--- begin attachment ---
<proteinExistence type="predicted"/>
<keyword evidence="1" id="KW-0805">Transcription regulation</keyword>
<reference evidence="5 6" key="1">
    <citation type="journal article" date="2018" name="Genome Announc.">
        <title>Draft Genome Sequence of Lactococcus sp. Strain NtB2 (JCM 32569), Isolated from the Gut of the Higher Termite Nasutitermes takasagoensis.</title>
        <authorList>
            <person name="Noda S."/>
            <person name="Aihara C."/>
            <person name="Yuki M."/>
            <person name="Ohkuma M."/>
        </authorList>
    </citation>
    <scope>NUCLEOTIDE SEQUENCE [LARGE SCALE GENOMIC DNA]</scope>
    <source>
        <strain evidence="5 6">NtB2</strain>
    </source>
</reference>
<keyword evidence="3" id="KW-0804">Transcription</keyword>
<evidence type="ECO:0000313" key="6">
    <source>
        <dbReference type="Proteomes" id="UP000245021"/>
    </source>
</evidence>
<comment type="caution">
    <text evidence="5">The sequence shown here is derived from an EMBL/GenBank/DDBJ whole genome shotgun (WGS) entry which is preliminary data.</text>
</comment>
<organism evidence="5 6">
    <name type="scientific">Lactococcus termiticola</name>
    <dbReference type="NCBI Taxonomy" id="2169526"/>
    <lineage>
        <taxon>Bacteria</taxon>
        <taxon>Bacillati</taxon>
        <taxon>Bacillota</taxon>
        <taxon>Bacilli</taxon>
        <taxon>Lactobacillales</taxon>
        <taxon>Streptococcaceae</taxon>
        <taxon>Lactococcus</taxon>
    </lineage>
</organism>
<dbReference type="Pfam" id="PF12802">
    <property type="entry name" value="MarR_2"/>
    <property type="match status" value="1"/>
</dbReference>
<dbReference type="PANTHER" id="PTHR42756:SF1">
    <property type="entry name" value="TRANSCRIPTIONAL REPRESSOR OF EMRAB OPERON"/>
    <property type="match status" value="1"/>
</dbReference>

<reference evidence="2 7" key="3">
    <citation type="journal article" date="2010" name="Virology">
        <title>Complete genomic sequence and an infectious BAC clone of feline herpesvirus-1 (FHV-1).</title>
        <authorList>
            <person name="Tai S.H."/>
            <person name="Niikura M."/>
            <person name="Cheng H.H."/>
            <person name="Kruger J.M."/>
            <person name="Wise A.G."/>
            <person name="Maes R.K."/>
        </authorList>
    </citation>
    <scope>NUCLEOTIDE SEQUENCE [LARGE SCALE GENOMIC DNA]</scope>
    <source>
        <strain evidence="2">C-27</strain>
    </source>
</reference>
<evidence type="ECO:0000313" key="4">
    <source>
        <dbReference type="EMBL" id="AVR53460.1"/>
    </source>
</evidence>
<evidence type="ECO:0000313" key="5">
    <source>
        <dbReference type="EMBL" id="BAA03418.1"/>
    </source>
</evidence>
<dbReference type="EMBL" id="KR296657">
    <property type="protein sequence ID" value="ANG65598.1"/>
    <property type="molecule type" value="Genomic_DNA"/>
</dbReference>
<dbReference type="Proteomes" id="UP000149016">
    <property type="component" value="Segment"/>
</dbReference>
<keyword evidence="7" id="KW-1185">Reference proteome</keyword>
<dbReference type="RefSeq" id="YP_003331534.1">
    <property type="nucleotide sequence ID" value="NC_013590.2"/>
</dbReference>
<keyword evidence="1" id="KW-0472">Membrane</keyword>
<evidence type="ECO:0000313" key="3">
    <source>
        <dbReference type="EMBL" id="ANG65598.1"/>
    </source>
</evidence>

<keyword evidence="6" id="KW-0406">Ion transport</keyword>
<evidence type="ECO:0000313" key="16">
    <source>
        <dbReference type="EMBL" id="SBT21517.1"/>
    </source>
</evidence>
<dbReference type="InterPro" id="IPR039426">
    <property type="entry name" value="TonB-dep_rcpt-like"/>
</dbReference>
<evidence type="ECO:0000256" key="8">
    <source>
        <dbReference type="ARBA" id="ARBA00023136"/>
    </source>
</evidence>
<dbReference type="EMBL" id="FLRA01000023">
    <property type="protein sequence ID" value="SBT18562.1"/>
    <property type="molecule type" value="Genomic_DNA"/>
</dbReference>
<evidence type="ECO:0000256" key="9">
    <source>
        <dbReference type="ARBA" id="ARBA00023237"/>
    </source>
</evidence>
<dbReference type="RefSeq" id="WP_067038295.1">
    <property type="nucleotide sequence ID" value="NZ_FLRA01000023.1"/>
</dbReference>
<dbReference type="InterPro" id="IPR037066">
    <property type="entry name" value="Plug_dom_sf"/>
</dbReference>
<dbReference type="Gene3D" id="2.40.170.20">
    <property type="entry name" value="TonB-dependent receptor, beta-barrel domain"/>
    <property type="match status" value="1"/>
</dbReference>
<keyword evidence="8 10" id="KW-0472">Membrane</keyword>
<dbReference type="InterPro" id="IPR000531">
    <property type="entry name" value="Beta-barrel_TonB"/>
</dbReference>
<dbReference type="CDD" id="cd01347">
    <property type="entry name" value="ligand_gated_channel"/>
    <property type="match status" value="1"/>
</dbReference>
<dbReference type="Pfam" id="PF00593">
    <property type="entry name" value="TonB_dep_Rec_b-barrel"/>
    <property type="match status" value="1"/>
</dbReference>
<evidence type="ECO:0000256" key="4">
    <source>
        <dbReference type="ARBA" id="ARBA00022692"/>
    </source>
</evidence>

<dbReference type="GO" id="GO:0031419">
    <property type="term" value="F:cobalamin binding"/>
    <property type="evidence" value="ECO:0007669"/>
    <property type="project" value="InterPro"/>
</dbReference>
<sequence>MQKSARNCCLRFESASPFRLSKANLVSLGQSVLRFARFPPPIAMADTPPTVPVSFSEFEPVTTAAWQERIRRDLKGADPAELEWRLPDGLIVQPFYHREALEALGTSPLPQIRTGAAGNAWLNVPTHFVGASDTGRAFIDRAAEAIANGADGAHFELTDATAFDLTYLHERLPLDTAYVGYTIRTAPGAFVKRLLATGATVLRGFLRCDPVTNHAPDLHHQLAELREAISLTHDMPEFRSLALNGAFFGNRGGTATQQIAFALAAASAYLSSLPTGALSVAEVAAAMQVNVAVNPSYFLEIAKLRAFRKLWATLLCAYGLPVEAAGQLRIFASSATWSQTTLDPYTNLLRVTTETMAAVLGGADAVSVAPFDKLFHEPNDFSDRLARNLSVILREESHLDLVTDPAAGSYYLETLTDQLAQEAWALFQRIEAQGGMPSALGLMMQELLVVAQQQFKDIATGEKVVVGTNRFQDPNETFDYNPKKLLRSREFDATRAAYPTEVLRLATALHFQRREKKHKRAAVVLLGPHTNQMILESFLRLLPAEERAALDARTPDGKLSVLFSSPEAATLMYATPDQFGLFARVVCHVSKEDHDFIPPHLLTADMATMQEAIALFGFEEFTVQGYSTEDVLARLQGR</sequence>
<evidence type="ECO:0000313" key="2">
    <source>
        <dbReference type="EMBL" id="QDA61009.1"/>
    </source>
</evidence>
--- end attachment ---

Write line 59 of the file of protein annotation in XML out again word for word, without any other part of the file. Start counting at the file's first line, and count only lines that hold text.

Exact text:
    </citation>